Gary Barlow: ‘Take That fans are like an army’
Gary Barlow opens up about the incredible highs and crushing lows that brought him to where he is today
Revealing all in his memoir, A Better
Me, Gary Barlow, 47, tells how far he has come, from struggling with his weight – which ballooned to 17st at one point – to dealing with the pain of his daughter Poppy’s death in 2012. With an army of fans behind him, the pop star’s journey back to health and chart success is inspirational… On growing up… Music is all I ever wanted to do. As a teenager, I’d do gigs and play five hours straight, then get home, put earphones on and play until I fell asleep. It’s tough telling your parents you’re going to be a pop star at that age! But they believed absolutely in what I was doing. My dad worked in a factory – we weren’t wealthy at all. But I remember dragging him to a music shop, where we saw this keyboard. It was £400, an unbelievable amount of money in 1984. My dad said to my mum, ‘ You know all that time off I’ve got [from work]? I’m going to ask if I can be paid not to take my holidays and buy this.’ I spent six months playing it every night, until I mastered it. My dad always said, ‘If you work hard enough, the luck will find you.’
On fame and friendship…
I started out just wanting to perform music, then this other thing arrived in the room – being famous. Take That were adored, screamed at… I ended up believing it all, and it’s wholeheartedly unhealthy. Before our record label dropped us and it all went
wrong, my Filofax was full of friends. They all disappeared overnight, except for six people. Those six people are still in my life today, and they mean the world to me.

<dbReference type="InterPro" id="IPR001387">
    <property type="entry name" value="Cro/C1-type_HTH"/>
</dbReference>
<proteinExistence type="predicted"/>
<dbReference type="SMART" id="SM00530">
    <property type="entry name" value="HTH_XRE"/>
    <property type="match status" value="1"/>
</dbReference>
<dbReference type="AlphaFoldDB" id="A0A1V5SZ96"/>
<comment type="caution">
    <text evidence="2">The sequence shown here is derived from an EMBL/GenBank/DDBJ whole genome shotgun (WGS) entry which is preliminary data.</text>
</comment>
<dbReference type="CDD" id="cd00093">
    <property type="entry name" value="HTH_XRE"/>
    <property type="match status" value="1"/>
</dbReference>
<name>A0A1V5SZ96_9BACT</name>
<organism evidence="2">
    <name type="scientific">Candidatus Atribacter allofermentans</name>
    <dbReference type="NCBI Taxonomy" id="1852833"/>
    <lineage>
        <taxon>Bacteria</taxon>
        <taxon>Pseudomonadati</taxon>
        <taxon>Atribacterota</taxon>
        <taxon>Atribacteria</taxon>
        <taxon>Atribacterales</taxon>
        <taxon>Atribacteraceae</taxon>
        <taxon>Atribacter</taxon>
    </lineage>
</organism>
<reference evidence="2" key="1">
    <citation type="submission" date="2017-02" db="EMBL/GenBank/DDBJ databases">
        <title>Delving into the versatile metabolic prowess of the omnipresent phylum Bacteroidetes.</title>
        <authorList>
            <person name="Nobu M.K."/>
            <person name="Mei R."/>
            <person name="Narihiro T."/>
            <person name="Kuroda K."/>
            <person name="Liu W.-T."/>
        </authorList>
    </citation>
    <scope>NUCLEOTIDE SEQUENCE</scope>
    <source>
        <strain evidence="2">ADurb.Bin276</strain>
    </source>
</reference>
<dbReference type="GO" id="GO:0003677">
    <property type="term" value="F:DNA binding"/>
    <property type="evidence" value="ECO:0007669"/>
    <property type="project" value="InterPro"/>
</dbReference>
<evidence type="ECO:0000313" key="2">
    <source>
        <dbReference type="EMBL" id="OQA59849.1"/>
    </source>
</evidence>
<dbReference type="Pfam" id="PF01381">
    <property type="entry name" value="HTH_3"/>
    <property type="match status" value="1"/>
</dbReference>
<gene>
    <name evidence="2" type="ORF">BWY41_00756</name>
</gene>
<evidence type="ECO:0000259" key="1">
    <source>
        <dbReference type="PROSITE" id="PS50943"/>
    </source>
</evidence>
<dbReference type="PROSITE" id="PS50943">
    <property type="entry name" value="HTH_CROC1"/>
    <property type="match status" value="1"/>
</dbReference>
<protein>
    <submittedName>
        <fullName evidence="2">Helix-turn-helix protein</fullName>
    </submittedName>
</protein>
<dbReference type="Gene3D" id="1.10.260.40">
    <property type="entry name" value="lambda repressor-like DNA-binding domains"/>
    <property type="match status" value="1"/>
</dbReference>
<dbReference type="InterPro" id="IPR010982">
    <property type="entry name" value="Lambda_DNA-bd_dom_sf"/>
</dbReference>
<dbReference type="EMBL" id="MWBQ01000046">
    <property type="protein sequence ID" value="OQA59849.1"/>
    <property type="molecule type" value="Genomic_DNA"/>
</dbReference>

On his fans…
They’re like an army! Me and the fans all started out together in 1990, and I know so many of their first names now. We have this crazy, long relationship and they’ve been through the ups and downs with us. Our audiences range in age from six to 80.
On facing failure…
I counted 18 months’ worth of horrible daily press at one point. I’d love to say it doesn’t bother you, but every word does. I started to think the answer lay in just staying in the house. I stayed inside for four months once. I realised that, if I put on a bit of weight, fewer people recognised me and the more invisible I was. This happened over two years. By the end, I was 17st 2lb.
On his weight issues…
At my largest, I was unrecognisable, but I was also in heaven because no one bothered me. Food numbed everything – it was like a big hug. The day it all changed, I call ‘Fat Day’. It started with me trying to get enough momentum to roll out of bed. I just sat there, 5st heavier than I am now, and thought, ‘This isn’t me.’ My wife, Dawn, said, ‘Maybe you should go to the doctor.’ He told me, ‘ You’re not just obese, you’re quite far into that bracket – you’ve got to do something, or it’s going to affect your health.’
On finding happiness…
When Take That came back, we shot straight to No. 2. I’d had a few kids [Daniel, Emily and Daisy], and I wanted to hug every one individually! I just felt this big change. With every single show, I always give 150 per cent. I never see it as, ‘Let’s get through tonight.’ If I were to leave behind any kind of legacy, I’d like to be thought of as someone who made people happy.
A Better Me by Gary Barlow, £20 (Blink).
Signing for excited Take That fans back in 1992
Take That today: Gary with Howard and Mark Performing with Cheryl at the 2012 London Olympics
With mum Marjorie and daughter Emily Son Daniel looks just like his famous dad